Higher Education Quick Takes

Quick Takes

October 25, 2013

Thomas F. Rosenbaum, provost of the University of Chicago, was on Thursday named as the next president of the California Institute of Technology. Rosenbaum is a physicist and the Caltech announcement said that his involvement in both undergraduate and graduate education was crucial to his appointment.

 

October 25, 2013

Lesley University adjuncts announced their intent to unionize Thursday under the auspices of the Service Employees International Union, which is driving a larger unionization movement across the Boston metropolitan area. The SEIU is mobilizing adjuncts across other metro regions, including Washington. Tufts University adjuncts voted in favor of a union last month, but Bentley University adjuncts voted against a union, they announced this week.

"By strengthening the support for part-time faculty we will improve the educational experience, and as a result advance enrollment and retention," Stella Johnson, adjunct professor of photography at Lesley, said in a news release. "We look forward to working together with the administration to solving the issues that confront our campus and profession and give higher education a brighter future."

Jack Dempsey, a longtime adjunct professor of English and public speaking at Bentley and part of the organizing committee there, said he was surprised and disappointed by the outcome -- 100 votes against and 98 for -- but said that Bentley adjuncts and SEIU were planning to appeal the decision. Because the government shutdown, which began Oct. 1, preceded the voting deadline of Oct. 3, it's possible that more "yes" votes arrived at the National Labor Relations Board Office by the deadline but could not be certified as timely and counted by the time the shutdown ended, he said. Adjuncts at Bentley want equal pay for equal work compared with tenure-track professors; health care insurance coverage; and "contract rights," including hiring preferences for veteran adjuncts and compensation for courses canceled at the last minute.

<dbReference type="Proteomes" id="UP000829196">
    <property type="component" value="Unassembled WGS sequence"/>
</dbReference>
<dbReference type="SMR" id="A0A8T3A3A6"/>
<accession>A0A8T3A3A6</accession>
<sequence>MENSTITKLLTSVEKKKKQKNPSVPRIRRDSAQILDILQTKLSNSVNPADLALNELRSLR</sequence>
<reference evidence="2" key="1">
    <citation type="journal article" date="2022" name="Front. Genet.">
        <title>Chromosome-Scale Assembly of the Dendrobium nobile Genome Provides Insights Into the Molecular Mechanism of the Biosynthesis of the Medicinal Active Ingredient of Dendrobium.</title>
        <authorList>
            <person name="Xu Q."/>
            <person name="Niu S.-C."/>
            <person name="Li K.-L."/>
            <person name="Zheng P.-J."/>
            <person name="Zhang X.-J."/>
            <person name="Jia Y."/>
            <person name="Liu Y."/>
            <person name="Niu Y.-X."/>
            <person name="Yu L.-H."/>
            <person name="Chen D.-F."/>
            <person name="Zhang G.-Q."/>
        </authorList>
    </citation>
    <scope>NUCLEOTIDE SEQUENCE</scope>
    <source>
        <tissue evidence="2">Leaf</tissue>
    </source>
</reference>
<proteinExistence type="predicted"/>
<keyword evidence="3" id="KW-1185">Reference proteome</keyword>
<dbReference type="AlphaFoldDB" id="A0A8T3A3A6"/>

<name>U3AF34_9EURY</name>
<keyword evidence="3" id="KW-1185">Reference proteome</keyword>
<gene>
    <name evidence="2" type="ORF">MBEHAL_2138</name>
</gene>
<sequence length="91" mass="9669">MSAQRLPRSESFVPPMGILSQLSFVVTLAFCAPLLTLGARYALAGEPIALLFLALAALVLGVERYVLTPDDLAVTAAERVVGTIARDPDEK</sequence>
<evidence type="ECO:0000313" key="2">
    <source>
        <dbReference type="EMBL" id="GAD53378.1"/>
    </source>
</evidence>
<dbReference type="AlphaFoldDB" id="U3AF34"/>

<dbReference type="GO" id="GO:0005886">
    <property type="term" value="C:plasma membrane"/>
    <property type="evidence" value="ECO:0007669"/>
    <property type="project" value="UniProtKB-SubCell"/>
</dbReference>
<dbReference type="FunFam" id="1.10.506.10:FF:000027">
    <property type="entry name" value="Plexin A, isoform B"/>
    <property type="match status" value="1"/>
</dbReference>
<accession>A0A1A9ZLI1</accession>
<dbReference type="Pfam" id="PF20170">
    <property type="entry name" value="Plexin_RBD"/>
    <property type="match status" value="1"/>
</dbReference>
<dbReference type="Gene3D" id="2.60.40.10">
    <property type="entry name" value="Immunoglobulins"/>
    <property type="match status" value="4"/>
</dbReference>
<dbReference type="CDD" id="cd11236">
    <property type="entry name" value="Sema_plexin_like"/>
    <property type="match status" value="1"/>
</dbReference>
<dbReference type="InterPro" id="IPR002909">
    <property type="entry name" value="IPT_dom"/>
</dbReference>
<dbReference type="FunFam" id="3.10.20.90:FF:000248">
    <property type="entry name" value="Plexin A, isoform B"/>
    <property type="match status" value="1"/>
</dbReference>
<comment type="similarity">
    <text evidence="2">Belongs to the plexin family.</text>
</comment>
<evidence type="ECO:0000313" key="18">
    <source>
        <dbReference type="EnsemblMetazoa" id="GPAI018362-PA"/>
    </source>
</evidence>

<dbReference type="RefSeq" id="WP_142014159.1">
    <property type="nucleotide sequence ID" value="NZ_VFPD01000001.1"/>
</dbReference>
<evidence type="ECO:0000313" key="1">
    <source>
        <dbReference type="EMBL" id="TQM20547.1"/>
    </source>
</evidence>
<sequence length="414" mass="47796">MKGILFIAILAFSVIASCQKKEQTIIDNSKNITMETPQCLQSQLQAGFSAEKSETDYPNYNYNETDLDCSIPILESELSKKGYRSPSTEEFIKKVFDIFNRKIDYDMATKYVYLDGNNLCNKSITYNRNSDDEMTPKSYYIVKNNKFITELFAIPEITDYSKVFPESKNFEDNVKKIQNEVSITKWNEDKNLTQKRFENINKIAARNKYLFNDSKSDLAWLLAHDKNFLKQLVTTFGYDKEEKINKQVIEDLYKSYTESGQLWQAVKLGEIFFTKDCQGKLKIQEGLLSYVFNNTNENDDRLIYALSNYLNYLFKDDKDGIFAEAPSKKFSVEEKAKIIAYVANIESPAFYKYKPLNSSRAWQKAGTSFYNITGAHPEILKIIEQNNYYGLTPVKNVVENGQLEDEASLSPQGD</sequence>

October 25, 2013

A new survey of how domestic Canadian students experience the internationalization of the campus by a Toronto-based consultancy finds mixed results. 

Of the 1,398 students surveyed by Higher Education Strategy Associates, 43 percent counted at least one international student among the five closest friends they made at university. Overall, the study found that students generally have positive attitudes toward the diversity that international students bring to their social lives and the classroom. 

However, the study also identified a number of tensions. Roughly half of respondents agreed with the statement that the presence of international students has considerably enriched their classroom learning experience. However, roughly a third said there have been occasions in which having international students in class hindered their learning experience.